The USAID-funded Jamaica Rural Economy and Ecosystems Adapting to Climate Change (Ja REEACH) project protected rural lives, livelihoods, and ecosystems through interventions that lessened the impact of climate change and strengthened the capacity of vulnerable communities to adapt. Two apiculture activities emerged through Ja REEACH support that offered participants new opportunities to make money and build greater community cooperation.

The Golden Valley Jamaica Agricultural Society (GVJAS) started out largely as a group of subsistence farmers. Now, thanks to Ja REEACH support, they have blossomed into business-savvy apiculturalists.

 

Over 120 households have directly benefited from the society’s work. GVJAS plans on using a part of revenues to improve existing facilities, develop labels for their products, and create and package beeswax products.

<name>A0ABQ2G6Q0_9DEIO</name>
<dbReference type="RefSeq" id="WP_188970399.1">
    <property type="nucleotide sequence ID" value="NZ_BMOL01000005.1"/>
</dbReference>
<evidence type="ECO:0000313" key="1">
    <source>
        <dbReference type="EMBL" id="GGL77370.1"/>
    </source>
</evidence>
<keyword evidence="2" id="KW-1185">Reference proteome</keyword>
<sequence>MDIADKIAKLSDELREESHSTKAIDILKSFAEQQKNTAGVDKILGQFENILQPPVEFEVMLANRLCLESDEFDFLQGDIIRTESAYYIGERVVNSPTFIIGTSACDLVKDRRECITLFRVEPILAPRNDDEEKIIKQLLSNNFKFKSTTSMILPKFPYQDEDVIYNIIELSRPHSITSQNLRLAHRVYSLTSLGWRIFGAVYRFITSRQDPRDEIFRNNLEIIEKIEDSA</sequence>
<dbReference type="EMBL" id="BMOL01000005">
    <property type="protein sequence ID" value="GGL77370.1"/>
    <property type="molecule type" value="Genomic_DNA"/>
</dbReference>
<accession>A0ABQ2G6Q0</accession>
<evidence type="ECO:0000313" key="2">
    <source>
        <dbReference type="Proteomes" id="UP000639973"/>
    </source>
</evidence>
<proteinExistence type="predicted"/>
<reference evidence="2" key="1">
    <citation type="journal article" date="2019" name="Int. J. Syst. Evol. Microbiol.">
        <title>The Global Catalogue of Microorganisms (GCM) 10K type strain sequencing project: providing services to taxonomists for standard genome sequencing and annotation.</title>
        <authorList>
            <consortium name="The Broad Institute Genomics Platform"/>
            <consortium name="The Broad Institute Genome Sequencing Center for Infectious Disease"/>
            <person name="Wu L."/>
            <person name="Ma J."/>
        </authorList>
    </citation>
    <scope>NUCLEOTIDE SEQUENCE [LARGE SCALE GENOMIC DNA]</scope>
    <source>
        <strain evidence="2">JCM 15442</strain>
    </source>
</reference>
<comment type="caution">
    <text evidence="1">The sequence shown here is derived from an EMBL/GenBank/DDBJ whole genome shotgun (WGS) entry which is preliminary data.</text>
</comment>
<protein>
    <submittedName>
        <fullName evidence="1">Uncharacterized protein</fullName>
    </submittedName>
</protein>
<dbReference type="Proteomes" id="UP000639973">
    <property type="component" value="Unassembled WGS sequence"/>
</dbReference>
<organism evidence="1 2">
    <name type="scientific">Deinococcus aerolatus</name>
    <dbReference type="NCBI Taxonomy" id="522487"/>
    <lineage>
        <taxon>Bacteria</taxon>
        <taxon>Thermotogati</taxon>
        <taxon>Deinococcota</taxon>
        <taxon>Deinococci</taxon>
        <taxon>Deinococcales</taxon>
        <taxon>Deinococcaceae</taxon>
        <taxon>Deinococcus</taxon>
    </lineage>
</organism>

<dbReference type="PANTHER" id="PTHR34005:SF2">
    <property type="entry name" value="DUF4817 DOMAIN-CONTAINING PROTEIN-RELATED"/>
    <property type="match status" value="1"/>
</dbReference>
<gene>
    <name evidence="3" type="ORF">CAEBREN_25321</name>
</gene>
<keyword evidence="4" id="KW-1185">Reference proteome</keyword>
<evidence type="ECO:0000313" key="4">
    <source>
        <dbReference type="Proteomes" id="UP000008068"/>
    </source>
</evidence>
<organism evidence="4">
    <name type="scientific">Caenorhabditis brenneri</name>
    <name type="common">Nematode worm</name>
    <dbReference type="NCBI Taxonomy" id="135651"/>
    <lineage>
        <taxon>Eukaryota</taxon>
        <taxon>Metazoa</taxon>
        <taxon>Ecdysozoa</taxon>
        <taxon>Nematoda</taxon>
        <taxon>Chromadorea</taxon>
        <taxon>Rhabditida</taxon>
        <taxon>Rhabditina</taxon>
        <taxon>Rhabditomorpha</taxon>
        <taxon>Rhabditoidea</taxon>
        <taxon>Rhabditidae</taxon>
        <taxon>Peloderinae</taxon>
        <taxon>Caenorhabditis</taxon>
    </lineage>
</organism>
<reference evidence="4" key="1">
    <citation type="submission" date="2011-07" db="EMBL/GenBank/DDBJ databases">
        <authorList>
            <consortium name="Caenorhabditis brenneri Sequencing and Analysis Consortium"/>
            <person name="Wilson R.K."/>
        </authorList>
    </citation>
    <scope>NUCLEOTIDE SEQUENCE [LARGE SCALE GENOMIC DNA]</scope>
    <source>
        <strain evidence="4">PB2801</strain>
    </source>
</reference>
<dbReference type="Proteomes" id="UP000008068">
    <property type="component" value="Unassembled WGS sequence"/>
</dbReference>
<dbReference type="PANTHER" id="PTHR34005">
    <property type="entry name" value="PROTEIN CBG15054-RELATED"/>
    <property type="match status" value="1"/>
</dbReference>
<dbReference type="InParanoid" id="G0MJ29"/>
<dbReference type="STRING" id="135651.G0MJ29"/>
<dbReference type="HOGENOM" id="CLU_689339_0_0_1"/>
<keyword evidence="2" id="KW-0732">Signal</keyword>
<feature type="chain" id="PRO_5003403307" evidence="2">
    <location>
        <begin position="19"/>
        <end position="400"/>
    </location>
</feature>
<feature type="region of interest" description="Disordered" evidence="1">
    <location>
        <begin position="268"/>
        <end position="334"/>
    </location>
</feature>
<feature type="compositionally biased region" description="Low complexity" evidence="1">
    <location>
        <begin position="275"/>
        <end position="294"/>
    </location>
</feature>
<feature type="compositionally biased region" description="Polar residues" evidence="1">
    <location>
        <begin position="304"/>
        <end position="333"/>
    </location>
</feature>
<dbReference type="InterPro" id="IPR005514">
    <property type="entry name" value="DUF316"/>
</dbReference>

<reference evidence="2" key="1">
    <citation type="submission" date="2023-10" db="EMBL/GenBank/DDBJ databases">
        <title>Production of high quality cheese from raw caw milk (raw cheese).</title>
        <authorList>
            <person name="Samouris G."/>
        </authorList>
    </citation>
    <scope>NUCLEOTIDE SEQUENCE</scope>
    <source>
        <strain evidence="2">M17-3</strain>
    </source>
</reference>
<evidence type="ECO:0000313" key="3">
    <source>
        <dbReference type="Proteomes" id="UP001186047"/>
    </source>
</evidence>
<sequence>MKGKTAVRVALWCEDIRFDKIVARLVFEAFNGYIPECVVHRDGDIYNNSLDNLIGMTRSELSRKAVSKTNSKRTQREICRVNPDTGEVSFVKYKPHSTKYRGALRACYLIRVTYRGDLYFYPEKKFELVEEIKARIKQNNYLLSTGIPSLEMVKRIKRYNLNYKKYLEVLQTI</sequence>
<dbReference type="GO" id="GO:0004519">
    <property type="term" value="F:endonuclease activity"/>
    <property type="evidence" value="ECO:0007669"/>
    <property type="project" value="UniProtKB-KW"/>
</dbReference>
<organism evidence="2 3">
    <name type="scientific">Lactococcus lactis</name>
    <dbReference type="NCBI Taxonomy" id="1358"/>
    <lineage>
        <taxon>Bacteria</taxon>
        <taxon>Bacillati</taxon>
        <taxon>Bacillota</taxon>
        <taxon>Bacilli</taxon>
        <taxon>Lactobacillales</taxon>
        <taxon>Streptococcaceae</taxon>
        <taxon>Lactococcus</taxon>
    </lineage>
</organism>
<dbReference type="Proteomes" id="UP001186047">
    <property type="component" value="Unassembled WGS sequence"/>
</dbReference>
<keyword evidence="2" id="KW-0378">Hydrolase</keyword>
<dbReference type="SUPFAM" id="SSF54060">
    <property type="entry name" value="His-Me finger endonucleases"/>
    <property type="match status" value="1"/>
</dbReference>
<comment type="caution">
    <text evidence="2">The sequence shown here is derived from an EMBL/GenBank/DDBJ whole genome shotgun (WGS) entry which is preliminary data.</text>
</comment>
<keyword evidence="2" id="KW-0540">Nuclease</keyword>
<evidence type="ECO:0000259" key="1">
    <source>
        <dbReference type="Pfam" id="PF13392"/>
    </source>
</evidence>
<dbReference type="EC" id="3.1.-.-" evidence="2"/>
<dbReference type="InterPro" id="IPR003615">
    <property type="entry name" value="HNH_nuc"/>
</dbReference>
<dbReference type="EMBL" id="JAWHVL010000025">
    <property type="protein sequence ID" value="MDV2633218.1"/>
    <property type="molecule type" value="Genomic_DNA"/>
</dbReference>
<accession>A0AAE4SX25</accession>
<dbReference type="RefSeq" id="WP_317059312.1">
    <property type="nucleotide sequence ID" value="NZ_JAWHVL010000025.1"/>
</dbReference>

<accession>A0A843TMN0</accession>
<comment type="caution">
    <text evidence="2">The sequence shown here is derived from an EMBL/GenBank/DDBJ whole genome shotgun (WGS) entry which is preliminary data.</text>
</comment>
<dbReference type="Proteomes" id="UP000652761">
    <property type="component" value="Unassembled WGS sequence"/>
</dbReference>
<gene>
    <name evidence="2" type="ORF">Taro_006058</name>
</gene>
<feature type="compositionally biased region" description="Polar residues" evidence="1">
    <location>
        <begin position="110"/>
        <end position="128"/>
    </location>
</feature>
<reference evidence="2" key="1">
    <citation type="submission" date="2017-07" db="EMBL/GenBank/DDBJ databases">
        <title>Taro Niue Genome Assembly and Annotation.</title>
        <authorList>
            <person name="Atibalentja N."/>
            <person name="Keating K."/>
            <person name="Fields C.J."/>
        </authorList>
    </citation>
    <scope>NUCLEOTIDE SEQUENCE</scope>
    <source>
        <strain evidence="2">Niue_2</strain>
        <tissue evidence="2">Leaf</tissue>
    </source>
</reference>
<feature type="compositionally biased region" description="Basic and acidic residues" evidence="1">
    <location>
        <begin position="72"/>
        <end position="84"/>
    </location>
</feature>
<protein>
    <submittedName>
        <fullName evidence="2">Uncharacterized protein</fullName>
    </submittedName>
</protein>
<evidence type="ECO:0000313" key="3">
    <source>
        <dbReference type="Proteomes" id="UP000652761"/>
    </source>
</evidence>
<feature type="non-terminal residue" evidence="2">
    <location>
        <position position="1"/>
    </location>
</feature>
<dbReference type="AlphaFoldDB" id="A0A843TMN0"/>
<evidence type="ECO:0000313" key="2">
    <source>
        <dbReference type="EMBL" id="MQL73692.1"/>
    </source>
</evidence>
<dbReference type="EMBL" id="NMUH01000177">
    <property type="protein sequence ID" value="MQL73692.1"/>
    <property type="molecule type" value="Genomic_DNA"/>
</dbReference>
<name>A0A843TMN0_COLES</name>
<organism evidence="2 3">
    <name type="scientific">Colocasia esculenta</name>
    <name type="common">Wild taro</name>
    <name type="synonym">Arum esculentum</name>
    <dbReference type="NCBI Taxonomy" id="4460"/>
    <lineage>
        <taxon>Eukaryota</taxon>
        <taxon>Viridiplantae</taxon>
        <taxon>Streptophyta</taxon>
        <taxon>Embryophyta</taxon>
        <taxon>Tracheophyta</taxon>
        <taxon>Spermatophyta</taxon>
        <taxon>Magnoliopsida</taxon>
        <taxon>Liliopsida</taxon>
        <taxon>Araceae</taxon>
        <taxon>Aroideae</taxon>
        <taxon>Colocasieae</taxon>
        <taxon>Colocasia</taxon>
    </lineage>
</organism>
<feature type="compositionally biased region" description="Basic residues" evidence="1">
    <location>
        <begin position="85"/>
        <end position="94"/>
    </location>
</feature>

A youth group in Airy Castle, in the parish of St. Thomas, started keeping bees in July 2015. Though they haven’t harvested their honey yet, they look forward to profits of approximately JMD$300,000 ($2,476). They made arrangements with the Ministry of Agriculture and Fisheries’ Apiculture Unit to conduct a production workshop to further their operation’s productivity. The group’s enthusiasm about beekeeping is spreading to farmers in the community who are exploring the craft’s potential to generate additional income.